The phrase ‘moving the deckchairs’ has never felt so apt. Over the weekend, we learnt that Boris Johnson is mulling plans to move the House of Lords permanently to York. Or maybe Birmingham.
Speaking of the move Tory Party chairman James Cleverly confirmed it was under consideration: “We are looking at…a whole range of options about making sure every part of the UK feels properly connected from politics.”
Any proposals to dismantle this archaic institution are a step in the right direction. The problem is, this ‘solutions’ simply imposes a gargantuan feudal relic on another city.
Just moving the Lords 200 miles up the road to York will do little to change the warped workings and composition of the chamber.
We’ll see the same ermine clad cronies appointed at the whim of Westminster Prime Ministers making our laws without any accountability. It’s just most will have to have taken an expensive two-hour train to get there.
ERS analysis found that 45% of peers are based in London or the South East, while just 6% list their place of residence as Yorkshire. Collectively the North East and North West, home to over 15% of the UK adult population, have just 43 peers living within its borders. The figures are unfortunately damaged by the fact that a huge swathe of peers do not deign to tell us even which region they live in.
By re-locating the chamber, we’ll still see the same geographical disparity between regions with voices of those outside of London and the South East struggling to be heard.
Lords have criticised the plans, though they haven’t helped themselves particularly: one peer said the government could host a relocated second chamber in his (presumably very large) garden.
It takes more than being near politics to connect people to it and a shiny new House of Lords outside of Westminster won’t address the deep-seated economic and social inequalities that impact so many communities.
For many living in London’s poorest areas, being within a bus ride of the Parliament has done little to improve their life chances –and being able to hear the bongs of Big Ben chime on a quiet day doesn’t make them feel any more heard in Westminster’s private members’ club.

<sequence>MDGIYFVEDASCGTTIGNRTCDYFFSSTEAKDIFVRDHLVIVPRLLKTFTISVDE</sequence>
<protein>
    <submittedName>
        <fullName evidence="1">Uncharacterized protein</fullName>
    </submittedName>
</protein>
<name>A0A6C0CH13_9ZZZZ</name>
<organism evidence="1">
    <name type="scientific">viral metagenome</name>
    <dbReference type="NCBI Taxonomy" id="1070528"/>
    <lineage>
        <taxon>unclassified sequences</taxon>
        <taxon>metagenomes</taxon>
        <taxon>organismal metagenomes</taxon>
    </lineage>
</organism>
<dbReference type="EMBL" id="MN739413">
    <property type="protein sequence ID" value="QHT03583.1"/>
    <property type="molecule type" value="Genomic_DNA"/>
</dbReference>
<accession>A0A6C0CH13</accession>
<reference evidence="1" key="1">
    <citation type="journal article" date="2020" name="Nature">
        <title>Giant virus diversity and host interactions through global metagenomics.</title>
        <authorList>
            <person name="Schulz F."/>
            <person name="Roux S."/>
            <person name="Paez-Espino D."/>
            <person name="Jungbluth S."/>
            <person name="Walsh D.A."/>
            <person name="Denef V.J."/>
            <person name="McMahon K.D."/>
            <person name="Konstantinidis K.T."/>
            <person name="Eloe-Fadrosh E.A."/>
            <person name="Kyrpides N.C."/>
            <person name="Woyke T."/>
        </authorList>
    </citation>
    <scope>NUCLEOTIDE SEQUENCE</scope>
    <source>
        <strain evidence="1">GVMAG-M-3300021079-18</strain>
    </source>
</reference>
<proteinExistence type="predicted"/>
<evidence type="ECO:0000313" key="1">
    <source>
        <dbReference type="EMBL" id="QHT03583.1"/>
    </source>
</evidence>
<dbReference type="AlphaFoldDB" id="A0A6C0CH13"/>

But while the proposal should be taken with a mountain of salt, political reform as a whole is back on the agenda, amid reports that Lord Salisbury’s ‘abolish or elect’ Lords overhaul plans are ‘on Johnson’s desk’. Baroness Natalie Bennett’s Lords reform bill has just been introduced into the second chamber too.
And Labour Leadership candidates Rebecca Long-Bailey and Jess Phillips have both come out in favour of a ‘democratic revolution’, with Long-Bailey this weekend calling for a proportionally elected second chamber to replace the Lords.
This is a popular policy across parties. BMG polling for the ERS found that around 61 percent of those who intend to vote for the Conservative, Labour and Liberal Democrat parties all supporting an elected House of Lords. 100,000 people signed our petition for abolition and replacement of the Lords in just two weeks over Christmas.
Change couldn’t come sooner. Just 16 percent of the public believe politics is working well in the UK – and only 2 percent feel they have a significant influence over decision-making, according to a recent poll. In 2020, we have a Commons elected under a rotten, winner-takes-all voting system and a Lords that still guarantees 92 hereditary aristocrats seats.
it’s time for real democracy in this country – ending the scandal of unelected privilege and giving voters a real voice.
This can be an inspiring step forward for our constitution, rebalancing power with a smaller, proportionally-elected senate for all the nations and regions of the UK. If the government is committed to a real union, we must have a Parliament that truly reflects that.
But if we’re going to fix this democratic malaise, and really give ordinary people influence over the decisions that affect them, it’ll take more than moving the unelected House of Lords up the road.
This article was originally published on politics.co.uk